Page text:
Georgetown Is South Carolina's Hidden Gem
If someone plucked the best elements of the South's visual patois—historic homes with gracious porches, sprawling live oak canopies, vibrant shop fronts, and sparkling waterways—and carefully arranged them all in one visitor-friendly spot, you'd end up with a place like Georgetown, South Carolina.
It lies at the heart of what's known as the Hammock Coast, a strand of six towns located just south of Myrtle Beach and north of Charleston. It's a fitting nickname for the area where days settle into an easy, swinging rhythm and nobody hurries you along. But where the Hammock Coast's other towns maintain a largely barefoot-casual dress code, the seat of Georgetown County shakes off just a bit of the sand, leaning into its cultural significance as a historic port city while celebrating its natural charms.
Like Charleston, its larger and more touristed sister to the south, Georgetown is a place where salt and sophistication congenially coexist. Flip-flops pad down the boardwalk and into museums and art galleries, centuries-old buildings and beloved seafood dives share sidewalks, and windswept fishermen brush elbows with starched history seekers and children wielding melting ice-cream cones. In other words, there's something for everybody in this corner of the world, especially when summer rolls around.
Georgetown's historic district falls within the original city grid, occupying about 37 blocks running along (and north of) the waterfront. Anchoring downtown is Front Street, with its colorful shops and aged brick facades overlooking the harbor. Pop into Indigo Mercantile for Southern-made snacks and sundries, shop for home goods and gifts at Rice Birds, and swing by The Cottage to browse work by local artists and stock up on small-batch bars from South Santee Soaps. For lunch, settle into a booth at Aunny's Country Kitchen for hearty comfort food served on Styrofoam plates; don't miss dessert made by Mama Jane, the owner's mother. Parallel to Front Street is the Harborwalk, a four-block boardwalk that runs along the Sampit River. On summer evenings, you'll find the best seat in town on the weathered deck at Big Tuna Raw Bar. Order a fried fish sandwich and a cold beer, and then watch the sun slide into the horizon.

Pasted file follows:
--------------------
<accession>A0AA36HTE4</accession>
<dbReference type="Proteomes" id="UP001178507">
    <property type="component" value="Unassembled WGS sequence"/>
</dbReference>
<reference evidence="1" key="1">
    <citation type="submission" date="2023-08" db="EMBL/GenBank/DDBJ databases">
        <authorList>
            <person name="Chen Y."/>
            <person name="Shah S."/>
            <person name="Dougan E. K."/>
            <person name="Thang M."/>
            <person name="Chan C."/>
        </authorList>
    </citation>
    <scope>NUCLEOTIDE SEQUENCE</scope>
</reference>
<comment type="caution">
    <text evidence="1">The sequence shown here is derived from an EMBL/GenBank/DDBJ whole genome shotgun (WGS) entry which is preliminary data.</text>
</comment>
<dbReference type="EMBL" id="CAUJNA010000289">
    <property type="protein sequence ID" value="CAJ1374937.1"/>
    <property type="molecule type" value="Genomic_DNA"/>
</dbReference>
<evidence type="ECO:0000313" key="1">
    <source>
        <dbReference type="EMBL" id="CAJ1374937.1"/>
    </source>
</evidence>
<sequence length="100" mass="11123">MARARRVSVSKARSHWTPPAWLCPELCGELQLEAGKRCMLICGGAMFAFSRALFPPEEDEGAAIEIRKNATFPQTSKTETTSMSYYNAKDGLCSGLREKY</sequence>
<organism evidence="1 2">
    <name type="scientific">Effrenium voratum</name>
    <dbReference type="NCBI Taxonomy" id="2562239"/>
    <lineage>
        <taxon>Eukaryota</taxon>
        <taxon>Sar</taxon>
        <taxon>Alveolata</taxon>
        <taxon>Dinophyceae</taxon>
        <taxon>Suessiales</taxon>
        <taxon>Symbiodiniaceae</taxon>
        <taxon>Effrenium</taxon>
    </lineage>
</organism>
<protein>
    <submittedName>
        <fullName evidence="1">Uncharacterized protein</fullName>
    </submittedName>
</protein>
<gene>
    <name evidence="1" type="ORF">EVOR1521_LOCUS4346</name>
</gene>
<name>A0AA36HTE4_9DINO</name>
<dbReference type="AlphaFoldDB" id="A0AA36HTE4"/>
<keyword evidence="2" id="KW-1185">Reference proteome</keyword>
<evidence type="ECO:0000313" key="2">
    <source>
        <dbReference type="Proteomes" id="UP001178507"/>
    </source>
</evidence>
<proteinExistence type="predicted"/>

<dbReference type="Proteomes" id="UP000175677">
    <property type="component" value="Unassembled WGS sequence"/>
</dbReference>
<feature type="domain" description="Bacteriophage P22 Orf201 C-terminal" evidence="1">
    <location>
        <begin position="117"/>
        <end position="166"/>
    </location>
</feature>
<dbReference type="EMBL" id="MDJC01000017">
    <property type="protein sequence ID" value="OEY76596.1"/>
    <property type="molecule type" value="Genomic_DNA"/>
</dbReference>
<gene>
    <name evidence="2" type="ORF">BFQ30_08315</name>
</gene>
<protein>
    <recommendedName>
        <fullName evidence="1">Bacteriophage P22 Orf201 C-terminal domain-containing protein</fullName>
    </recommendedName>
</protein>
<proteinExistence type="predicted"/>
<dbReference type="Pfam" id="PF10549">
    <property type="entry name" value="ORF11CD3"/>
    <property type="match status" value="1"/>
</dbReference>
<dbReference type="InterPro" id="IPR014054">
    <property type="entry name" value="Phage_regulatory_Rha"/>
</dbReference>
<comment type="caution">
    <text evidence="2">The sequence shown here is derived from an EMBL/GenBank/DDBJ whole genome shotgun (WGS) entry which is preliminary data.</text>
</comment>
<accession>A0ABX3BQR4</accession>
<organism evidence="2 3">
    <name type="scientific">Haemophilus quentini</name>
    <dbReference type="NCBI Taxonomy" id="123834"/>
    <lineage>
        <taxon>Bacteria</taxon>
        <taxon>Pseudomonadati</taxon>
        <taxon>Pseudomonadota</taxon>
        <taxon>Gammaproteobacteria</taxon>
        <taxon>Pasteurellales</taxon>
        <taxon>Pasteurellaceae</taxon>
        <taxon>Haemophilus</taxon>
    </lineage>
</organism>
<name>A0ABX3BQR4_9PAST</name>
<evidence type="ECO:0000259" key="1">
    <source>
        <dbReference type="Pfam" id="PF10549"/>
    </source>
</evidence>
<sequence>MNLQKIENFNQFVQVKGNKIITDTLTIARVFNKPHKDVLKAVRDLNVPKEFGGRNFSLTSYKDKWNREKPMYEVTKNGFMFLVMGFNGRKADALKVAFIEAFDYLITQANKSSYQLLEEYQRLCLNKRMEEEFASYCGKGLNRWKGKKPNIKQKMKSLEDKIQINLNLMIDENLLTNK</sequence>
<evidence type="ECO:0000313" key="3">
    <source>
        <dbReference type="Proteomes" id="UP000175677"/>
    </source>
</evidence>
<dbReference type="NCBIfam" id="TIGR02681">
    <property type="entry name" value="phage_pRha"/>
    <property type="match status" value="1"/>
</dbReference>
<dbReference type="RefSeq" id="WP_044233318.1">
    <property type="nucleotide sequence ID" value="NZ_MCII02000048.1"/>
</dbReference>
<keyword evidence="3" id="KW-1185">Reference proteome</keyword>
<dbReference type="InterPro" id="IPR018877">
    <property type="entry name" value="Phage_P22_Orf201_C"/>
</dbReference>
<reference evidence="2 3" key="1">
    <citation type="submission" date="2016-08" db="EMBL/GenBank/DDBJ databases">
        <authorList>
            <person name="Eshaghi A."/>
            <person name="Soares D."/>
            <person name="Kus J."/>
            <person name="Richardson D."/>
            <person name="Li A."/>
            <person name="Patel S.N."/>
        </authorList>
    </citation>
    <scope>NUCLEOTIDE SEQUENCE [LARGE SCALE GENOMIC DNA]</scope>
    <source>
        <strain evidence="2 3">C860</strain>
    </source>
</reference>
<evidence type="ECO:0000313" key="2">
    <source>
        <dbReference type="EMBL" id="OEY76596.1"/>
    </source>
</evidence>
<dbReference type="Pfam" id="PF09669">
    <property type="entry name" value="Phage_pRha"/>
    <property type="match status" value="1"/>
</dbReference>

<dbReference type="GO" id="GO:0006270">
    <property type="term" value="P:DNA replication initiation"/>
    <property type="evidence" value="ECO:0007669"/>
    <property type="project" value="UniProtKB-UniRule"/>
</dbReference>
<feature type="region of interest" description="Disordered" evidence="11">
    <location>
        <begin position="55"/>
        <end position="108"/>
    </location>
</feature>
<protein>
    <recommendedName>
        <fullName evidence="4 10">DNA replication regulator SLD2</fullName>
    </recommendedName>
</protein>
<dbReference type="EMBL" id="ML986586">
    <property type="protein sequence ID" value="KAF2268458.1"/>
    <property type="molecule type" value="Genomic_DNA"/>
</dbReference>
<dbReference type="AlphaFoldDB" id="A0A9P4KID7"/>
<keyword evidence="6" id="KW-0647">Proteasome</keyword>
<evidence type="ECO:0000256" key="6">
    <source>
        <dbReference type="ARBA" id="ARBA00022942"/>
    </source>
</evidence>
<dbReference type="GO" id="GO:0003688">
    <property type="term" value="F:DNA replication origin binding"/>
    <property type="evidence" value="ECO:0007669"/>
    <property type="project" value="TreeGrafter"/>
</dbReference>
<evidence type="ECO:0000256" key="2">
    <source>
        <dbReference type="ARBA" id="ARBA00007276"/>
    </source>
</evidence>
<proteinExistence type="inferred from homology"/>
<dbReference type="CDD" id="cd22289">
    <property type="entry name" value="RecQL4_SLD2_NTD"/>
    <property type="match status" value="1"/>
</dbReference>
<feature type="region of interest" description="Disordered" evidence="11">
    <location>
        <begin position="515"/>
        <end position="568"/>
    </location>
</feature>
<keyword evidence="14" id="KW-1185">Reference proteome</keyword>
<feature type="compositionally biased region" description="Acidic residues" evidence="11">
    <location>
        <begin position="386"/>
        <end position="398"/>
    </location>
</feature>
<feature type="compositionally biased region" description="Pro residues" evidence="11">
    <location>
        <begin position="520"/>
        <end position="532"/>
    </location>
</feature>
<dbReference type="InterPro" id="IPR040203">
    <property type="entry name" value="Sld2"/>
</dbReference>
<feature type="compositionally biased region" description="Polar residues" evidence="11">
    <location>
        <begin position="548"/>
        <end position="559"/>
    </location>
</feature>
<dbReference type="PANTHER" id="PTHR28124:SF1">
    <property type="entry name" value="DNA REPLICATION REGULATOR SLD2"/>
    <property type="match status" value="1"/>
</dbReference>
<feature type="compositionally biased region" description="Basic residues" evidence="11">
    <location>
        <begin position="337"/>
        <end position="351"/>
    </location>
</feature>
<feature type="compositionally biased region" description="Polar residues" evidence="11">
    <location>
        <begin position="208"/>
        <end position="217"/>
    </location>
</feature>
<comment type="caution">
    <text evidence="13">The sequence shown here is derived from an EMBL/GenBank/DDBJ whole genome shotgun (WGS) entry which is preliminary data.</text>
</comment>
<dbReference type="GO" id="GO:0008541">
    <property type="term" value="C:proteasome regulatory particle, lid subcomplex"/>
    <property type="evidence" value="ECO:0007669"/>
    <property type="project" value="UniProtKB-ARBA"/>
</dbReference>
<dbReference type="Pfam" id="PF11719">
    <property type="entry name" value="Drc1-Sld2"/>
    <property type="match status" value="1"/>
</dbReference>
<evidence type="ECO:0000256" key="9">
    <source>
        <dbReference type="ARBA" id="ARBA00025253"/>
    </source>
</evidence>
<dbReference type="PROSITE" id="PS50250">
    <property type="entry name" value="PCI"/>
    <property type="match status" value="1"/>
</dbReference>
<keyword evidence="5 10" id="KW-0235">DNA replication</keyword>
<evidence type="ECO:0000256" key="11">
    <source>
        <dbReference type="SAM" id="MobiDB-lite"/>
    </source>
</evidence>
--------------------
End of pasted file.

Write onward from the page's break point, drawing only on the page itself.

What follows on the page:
Step Back in Time
South Carolina's third-oldest city, following Charleston and Beaufort, Georgetown drips history like moss on a live oak. The area's first residents were native tribes, their names echoed in the surrounding bodies of water, like Winyah Bay. Europeans settled here in 1526, but Georgetown wasn't established as a city until 1729. Three years later, it became an official port of entry. Before the Revolutionary War, indigo was the moneymaker; then after that it was Carolina Gold rice, the growth of which was made possible by enslaved West African people who transformed the murky cypress swamps into flourishing fields. In 1840, Georgetown County was the wealthiest per capita in the former colonies and the port sent out the most rice of any in the world. Two museums in the area tell this story.